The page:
Why Are Candidates Rejecting Offers?

There’s nothing more heartbreaking than spending your time sourcing the right candidate, preparing them for interview, your client loving them and offering them the job, only to be rejected. It can leave a sour taste for your client and also leave you without that sweet fee.

Candidates are still hard to lock down, but it’s not only a candidate-centric market anymore. With fewer jobs going around, you need to keep your clients happy or else they’ll look elsewhere. Fewer jobs and candidates make the recruitment industry like a shark tank, so you need to be in your best game or there are hundreds of other recruiters happy to prove their worth. But then again, a candidate changing their mind isn’t your fault. 

Why do candidates reject job offers?

There’s a plethora of reasons candidates might change their minds about a job offer after an interview, but some are preventable. You don’t want to just be sending any job to every candidate to try and boost your chances of a placement. In the same way, you can’t just send a big list of all the candidates you have available to your clients. You need to match them meticulously and ensure that the client can offer what the candidate wants and vice versa. On the Reddit thread "Have you ever rejected a job offer, or accepted a job and rejected it? What was the reason?" we took a look at anonymous candidates' answers...

Money talks…

It comes as no surprise that one of the most common reasons for rejections comes down to the salary. If you have a client who is willing to pay less than the candidate is after, you’re wasting everyone's time and it won’t end well.

The best way to avoid this is to be completely transparent about the salary and provide the salary range upfront before any time is wasted.

Reddit answers:

  • "Not enough money!"
  • "Insufficient salary offer."
  • "The pay was misleading. It included the cost of benefits and potential bonuses. "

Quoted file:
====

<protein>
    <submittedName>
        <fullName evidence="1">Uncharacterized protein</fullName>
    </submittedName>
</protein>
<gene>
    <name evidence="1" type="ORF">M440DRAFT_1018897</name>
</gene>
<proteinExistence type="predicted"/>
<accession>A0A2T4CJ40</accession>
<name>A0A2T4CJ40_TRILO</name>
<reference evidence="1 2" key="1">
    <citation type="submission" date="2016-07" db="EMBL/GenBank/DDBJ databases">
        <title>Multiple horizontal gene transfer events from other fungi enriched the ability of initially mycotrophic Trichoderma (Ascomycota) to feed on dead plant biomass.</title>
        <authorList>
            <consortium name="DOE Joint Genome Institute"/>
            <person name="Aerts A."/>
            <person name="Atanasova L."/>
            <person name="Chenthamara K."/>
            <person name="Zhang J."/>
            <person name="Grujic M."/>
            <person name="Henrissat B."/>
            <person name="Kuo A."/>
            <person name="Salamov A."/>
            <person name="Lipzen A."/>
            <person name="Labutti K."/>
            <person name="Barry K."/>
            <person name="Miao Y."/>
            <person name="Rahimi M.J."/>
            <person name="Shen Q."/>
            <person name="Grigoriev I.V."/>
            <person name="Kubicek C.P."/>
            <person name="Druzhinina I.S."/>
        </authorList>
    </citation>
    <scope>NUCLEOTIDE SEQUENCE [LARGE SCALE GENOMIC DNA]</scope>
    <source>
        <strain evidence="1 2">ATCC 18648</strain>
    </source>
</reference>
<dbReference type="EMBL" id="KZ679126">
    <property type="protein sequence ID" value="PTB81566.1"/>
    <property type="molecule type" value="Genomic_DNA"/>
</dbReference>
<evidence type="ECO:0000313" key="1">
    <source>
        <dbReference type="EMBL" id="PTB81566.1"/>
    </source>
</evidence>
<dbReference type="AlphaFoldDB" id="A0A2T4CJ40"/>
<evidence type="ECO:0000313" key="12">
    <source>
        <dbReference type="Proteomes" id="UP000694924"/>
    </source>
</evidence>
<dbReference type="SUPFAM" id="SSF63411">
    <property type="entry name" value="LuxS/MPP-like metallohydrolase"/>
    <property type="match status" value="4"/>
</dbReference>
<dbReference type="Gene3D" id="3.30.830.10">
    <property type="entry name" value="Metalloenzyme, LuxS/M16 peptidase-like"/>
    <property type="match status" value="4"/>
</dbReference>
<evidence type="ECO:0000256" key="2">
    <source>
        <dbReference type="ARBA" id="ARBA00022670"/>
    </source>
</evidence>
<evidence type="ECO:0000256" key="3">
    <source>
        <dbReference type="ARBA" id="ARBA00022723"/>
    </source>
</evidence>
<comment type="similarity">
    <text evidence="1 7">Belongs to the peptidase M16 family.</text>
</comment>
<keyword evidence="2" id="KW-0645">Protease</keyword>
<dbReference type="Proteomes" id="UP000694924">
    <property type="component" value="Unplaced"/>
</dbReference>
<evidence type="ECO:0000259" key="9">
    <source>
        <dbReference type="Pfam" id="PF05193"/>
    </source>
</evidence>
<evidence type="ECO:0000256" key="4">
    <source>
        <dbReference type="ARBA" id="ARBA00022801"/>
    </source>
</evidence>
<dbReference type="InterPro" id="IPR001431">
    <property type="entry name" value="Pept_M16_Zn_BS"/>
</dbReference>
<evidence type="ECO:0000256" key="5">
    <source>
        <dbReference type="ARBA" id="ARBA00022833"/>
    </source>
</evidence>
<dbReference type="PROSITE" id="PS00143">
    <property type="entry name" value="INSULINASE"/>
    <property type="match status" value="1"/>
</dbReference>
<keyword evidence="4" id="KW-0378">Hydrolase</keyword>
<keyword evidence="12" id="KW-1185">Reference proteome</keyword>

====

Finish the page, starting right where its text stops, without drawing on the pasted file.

Culture matters!

Company benefits and values are other popular reasons for candidates saying no. The old “Wolf of Wall Street” work hard, play hard mentality is a HUGE turn-off for most job seekers. Truly understanding your client and candidate prevents mismatches like this from happening. So do your research and be more like a corporate cupid!

  • "If they say they're a "work hard, play hard" company, you want to get out of there."
  • "The company referred to their workforce as a "family". I hate that. It's emotionally manipulative and has no place in the business world, IMO."

Experience is everything!

Another reason that crept up was about the hiring experience as a whole. This could be unorganised interview processes or waiting too long to hear back. This anonymous Reddit comment hit the nail on the head. If you have a poor hiring experience, what would it be like when they actually joined the company?

  • "Chaotic interviewing process. If they can't manage to make a good impression during the hiring process, it'd have been even worse when I joined the company."

Although there are many factors out of your control, there are steps you can take to prevent candidates from being shocked by low-ball offers, cultures that they don’t “vibe” with and messy hiring experiences. Full transparency and honest conversations are the best things you can offer to your candidates and clients. But, if you’re looking for a seamless hiring solution that’ll keep your candidate and client experiences top tier, our products from video sales messaging, video interview software and candidate submission portals can definitely help with that 😏

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